Hyperledger Aries ACA-Py Agents Setup and Running Tutorials — Part II — Scenario Overview and Dev Environment Prerequisites


In Part I, I’ve introduced the general benefits of using SSI and why Hyperledger Indy and Aries can fit in the big picture. In this Part II, I will give an overview of a general and simplistic scenario that are normally used in the context of SSI. From this Part II until the end, it is assumed readers have already gone through the two Edx courses recommended in Part I and have already understood all the key concepts. I’ll give some basic explanations on some of them if I think it’s critical for more clarifications, but definitely can’t and won’t cover all of them.

Scenario Overview

In a typical SSI scenario, there are three types of actors.

(1) credential issuer (referred to as issuer hereafter): this actor is an authority that can issue digital credentials.

(2) credential requester/holder/prover (referred to as requester/holder/prover hereafter): this actor has different names in different stages. a) Before getting a digital credential (referred to as credential hereafter) from a credential issuer, this actor needs to request a credential from the issuer. This process makes it become a requester. b) Upon obtaining the credentials from the issuer, this actor becomes a holder as it has the credentials in its digital wallet. c) When this actor needs to reveal the credentials as claims, this actor becomes a prover.

(3) credential verifier: this actor asks for proofs from a holder/prover and will verify the authenticity of the proofs revealed by the holder/prover.

The relationship between the 3 actors is: the requester requests credentials to be issued by an issuer. Once the issuer issues credentials, then it sends them to the requester/holder. The verifier asks the holder to reveal proofs for some purposes, and the holder/prover reveals the proofs to the verifier. The verifier then verifies the proofs with a final decision on whether the proofs pass the verification or not.

In practice, each actor can have its own ACA-Py agent. In this blog, we will create two ACA-Py agents, one runs as an issuer/verifier and the other runs as a requester/holder/verifier. Of course, the verifier can run in its own individual agent if you want.

A general process of using ACA-Py v0.6.0 as the latest version that will be covered in this series of blogs includes:

  1. One-time agent-level connection channel establishment (associated with Layer 2 in the ToIP).
  2. Credential schema/definition creation (associated with Layer 1 in the Tech Stack of the ToIP).
  3. Credential request, issuance and reception (associated with Layers 2 and 3 in the Tech Stack of the ToIP)
  4. Proof request, reveal and verification (associated with Layers 1, 2 and 3 in the Tech Stack of the ToIP).
  5. Credential Revocation and proof verification failure (associated with Layers 1, 2 and 3 in the Tech Stack of the ToIP).

One might notice that Layer 4 (controller) is currently not covered in this series of blogs, but there is a plan to include it in the future.

Dev Environment Prerequisites

Starting from here, we are now at the beginning of the real hands-on experiences, excited! This is also the stage when I as a newcomer came to Indy and Aries and wondered what tools I needed to make things happen. Please note, this series of blogs only shows how to set up and run ACA-Py in v0.6.0 agents in a Dev environment, so we only need what we need for simplicity. Also the main purpose of these blogs is to lower the entrance threshold for new comers to the world of Indy and ACA-Py, and quickly run these ACA-Py agents to see how a basic SSI process/flow would work from theory to practice, so making sure each step works in an end-to-end journey shown in this blog is the core here.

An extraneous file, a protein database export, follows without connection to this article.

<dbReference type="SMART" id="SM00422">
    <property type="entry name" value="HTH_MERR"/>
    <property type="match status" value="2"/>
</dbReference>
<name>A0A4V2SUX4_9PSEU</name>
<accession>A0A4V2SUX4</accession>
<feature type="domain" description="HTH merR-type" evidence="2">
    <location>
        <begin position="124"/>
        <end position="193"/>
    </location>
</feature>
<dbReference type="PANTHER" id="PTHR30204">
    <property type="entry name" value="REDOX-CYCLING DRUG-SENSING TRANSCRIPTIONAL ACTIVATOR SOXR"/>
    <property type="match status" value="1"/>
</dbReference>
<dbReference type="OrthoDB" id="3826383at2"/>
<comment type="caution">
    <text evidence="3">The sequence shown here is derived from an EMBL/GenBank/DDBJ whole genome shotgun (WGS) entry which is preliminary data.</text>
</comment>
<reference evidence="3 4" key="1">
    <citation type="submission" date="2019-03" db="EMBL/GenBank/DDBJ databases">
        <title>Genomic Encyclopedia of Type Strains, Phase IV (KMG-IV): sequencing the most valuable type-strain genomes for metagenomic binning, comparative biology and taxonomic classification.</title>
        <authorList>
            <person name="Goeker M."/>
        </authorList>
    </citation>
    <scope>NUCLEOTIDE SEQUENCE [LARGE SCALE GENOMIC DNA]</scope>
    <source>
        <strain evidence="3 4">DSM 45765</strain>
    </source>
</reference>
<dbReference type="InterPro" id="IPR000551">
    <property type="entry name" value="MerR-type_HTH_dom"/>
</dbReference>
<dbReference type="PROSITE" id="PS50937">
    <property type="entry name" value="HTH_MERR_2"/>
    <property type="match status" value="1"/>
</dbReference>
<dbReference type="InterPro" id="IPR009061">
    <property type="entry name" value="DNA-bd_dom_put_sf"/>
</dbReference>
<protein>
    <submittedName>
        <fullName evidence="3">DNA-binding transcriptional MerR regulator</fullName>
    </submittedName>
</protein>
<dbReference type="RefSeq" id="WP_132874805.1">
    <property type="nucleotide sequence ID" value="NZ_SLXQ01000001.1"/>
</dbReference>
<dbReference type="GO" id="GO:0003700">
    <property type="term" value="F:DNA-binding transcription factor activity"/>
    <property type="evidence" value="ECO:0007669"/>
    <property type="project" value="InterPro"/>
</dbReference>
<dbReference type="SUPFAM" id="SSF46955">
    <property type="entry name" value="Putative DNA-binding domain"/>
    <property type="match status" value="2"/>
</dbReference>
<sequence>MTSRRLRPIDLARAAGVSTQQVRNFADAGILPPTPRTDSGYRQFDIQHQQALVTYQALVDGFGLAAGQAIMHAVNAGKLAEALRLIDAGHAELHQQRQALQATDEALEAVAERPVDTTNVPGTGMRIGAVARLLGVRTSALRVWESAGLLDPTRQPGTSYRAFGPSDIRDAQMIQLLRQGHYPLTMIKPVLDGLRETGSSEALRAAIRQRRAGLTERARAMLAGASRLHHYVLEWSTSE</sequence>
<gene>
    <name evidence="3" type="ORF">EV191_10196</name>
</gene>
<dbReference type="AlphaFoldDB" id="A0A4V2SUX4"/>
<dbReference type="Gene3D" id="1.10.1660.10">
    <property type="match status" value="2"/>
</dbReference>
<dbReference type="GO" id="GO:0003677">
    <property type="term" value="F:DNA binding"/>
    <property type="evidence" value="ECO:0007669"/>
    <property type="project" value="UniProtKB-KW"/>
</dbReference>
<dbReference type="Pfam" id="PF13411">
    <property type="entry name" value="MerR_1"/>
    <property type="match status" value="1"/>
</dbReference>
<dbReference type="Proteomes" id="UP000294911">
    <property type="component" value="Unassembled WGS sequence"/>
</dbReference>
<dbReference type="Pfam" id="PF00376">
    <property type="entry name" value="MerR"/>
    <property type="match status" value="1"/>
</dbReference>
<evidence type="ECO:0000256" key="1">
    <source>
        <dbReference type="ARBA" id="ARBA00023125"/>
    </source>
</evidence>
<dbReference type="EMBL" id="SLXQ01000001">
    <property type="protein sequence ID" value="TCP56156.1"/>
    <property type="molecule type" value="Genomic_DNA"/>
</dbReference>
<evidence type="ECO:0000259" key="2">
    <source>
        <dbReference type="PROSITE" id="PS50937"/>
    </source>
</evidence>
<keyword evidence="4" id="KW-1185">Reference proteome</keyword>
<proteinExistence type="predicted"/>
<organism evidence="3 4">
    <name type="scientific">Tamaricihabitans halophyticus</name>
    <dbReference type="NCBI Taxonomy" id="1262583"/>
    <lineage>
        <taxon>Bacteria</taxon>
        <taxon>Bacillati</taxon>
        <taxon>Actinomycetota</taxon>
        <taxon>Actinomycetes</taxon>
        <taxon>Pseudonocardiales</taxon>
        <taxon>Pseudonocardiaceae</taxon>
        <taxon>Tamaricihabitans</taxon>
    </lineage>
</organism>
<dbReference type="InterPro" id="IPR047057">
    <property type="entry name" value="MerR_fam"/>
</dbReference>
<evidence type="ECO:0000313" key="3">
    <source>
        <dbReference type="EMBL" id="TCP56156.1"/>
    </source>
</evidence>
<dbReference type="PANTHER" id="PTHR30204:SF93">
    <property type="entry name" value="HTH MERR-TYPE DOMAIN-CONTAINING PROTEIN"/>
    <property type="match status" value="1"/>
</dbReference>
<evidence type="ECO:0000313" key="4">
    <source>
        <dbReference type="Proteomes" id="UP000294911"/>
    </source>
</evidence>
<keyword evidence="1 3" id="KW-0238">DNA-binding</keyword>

1. An Indy Dev Networkvon network. Von network is a dev Indy network developed as part of the Verifiable Organizations Network (VON). It includes a ledger browser we will use later.
  2. A von tails server. This server is used for credential revocation. If you want to know more details of how it works, please read this doc.
  3. Two VMs + underlying networks setup. As mentioned above, we will have two VMs, each for one ACA-Py agent. This is actually the first bit that blocked me when I tried to run the ACA-Py agent in my local laptop. It didn’t work quite well, as it would require extra manual config to make it work, and I still haven’t figured it out properly. No surprise here, like you, I’ve been still in the learning process on Indy and Aries. Nevertheless, the motivation I’ve got was to test whether two ACA-Py agents if running on two separate VMs would be able to connect and transfer messages to make all the following communication process happen as stated in Layers 2 and 3 in the ToIP. From all my pervious experiences, simulating how things can successfully communicate on 1 machine sometimes won’t work for having them in multi machines. So to run ACA-Py agents on two VMs to figure out what extra configs are needed for them to talk can better simulate multi agents communication in a future production environment.
  4. Azure Cloud: In my case, I have used Azure as the main cloud service and set up the two VMs + the underlying network on it. If you want to use AWS as the cloud service, there are extra steps you have to configure for the von network to run (see this link).
  5. ACA-py agents: no surprise, this is the core tool.


This Part II mainly focuses on introducing typical types of actors involved in the the world of SSI and gives you a general idea on what tools we will need for a Dev environment. In the Part III, I will go deep for details on the real Dev Environment setup. See you there.

Dr. Yunxi Zhang currently works as a Tech Arch and Blockchain capability lead at Liquid Studio London. His interests cover DLT, Cloud Services and DevOps.